A growing number of psychiatry residents at UCLA are training to help thousands of people in Los Angeles who are homeless and suffer from mental illness.
New programs begun in the last two years at UCLA include a resident-faculty group focused on community psychiatry, as well as health-system and community mentorships. There are also new clinical electives for psychiatry residents at the Los Angeles County Jail and the county’s Office of Diversion and Reentry. The Diversion office was created by the L.A. County Board of Supervisors in 2015 to develop and implement alternatives to the criminal justice system for people with mental illness and substance-use disorders.
Spurred in part by their students, several members of the health-system’s psychiatry faculty are now working to help people who are homeless get better mental health care and permanent housing. The faculty have partnered with law enforcement, the criminal justice system, legislators, advocates and social service providers.
“Our increased training in social determinants of health and other courses to help train students in public psychiatric care are the results of requests and efforts by the residents themselves,” said Enrico Castillo, UCLA’s associate director of residency education at the Semel Institute for Neuroscience and Human Behavior at UCLA. “What used to be six hours of classes in public psychiatry has expanded to over 20, which span four subject areas: criminal justice, homelessness, global mental health (with an eye toward refugees and immigrants) and peer support services.”
Joel Braslow, a professor of psychiatry at UCLA, began discussing homelessness and mental health in L.A. when he found that increasingly, he stepped over homeless people in the streets on his walk to the UCLA campus. When he broached the topic with psychiatry residents, he found many were eager to help. Braslow credits an increased interest in social justice among the trainees entering the psychiatric residency program for some of UCLA’s expanding efforts toward homeless people.
That is a departure from recent practice, said Braslow. “In the last fifty years,” he said, “psychiatrists have narrowed their vision as to what falls into their domain of responsibility … and the medical community increasingly viewed the issue [of homelessness] as social rather than medical.”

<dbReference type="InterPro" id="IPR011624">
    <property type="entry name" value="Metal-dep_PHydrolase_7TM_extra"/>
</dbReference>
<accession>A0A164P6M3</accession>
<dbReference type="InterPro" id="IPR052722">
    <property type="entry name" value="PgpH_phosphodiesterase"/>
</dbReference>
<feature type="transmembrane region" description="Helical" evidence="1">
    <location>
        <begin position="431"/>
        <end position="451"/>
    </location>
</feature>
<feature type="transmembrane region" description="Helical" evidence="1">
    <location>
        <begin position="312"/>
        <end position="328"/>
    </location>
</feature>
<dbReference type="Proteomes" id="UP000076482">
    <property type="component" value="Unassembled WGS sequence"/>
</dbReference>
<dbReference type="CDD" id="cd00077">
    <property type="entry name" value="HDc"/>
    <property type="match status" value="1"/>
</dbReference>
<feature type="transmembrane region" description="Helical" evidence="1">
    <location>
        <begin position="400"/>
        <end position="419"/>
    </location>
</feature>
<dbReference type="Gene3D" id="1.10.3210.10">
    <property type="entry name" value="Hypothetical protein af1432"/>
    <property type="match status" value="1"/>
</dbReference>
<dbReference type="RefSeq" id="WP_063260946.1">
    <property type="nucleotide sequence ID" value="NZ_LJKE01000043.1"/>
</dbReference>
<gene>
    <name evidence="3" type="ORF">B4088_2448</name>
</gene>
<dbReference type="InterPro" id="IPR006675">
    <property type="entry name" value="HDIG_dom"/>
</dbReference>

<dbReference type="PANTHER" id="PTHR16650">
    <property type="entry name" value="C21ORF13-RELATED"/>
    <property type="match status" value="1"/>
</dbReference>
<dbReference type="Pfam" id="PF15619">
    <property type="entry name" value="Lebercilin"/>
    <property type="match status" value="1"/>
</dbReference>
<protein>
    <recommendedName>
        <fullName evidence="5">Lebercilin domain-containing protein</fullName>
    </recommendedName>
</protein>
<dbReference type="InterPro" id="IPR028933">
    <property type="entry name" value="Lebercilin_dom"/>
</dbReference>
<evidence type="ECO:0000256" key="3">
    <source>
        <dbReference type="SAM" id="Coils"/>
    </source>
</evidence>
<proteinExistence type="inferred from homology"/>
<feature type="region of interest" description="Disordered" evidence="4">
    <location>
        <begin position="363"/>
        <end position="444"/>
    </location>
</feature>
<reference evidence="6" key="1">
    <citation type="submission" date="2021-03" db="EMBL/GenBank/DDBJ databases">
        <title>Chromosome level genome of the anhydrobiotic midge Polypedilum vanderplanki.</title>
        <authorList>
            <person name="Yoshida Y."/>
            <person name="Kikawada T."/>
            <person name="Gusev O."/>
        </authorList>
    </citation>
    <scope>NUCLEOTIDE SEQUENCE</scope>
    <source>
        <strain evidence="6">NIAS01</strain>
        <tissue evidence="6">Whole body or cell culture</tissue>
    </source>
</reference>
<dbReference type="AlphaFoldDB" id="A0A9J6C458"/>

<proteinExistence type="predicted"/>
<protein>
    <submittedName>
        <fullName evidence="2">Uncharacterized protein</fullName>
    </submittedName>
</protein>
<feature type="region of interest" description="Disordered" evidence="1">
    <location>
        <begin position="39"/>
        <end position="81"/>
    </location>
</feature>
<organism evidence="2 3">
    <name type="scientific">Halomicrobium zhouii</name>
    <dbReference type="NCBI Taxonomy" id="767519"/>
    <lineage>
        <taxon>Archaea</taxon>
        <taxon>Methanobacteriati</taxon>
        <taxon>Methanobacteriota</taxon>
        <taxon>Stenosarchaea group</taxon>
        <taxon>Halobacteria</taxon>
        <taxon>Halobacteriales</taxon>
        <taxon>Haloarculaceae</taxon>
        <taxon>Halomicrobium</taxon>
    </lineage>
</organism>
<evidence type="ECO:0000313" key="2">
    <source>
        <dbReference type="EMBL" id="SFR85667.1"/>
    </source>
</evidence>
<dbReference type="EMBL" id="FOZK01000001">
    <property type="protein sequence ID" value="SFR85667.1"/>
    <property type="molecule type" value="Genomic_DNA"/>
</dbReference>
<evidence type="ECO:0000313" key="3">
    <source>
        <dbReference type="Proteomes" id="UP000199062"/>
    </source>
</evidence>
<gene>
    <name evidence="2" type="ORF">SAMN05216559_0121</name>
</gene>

Braslow said the new interest among psychiatric residents—who have received queries about their programs from residents at UCSF and UCLA Harbor Medical Center, “has the potential to vastly change care for people who are homeless and dealing with mental illness.”
According to Braslow, after New York, L.A. has the largest homeless population with mental illness in the country and the largest incarcerated population of people with serious mental illness in the world. Adam Murray, executive director of the Inner City Law Center in Los Angeles, a nonprofit law firm that provides free legal services to the poorest and most vulnerable residents of the city, estimates there are 57,000 homeless people in L.A. and for about 16,500 of them, significant mental illness is a factor in their remaining homeless.
Homelessness, and any chronic stress, can exacerbate mental illness. However, the majority of people who lack housing are not mentally ill.
When treating patients that suffer from both homelessness and mental illness, UCLA psychiatry residents now feel empowered to offer more help, said Nichole Goodsmith, a fourth-year psychiatry resident at UCLA who cofounded the student-faculty public psychiatry group with Castillo. Before, Goodsmith said her fellow residents often spoke of seeing some patients in the emergency room and having a “feeling of powerlessness to have an impact on the homelessness of the patient.”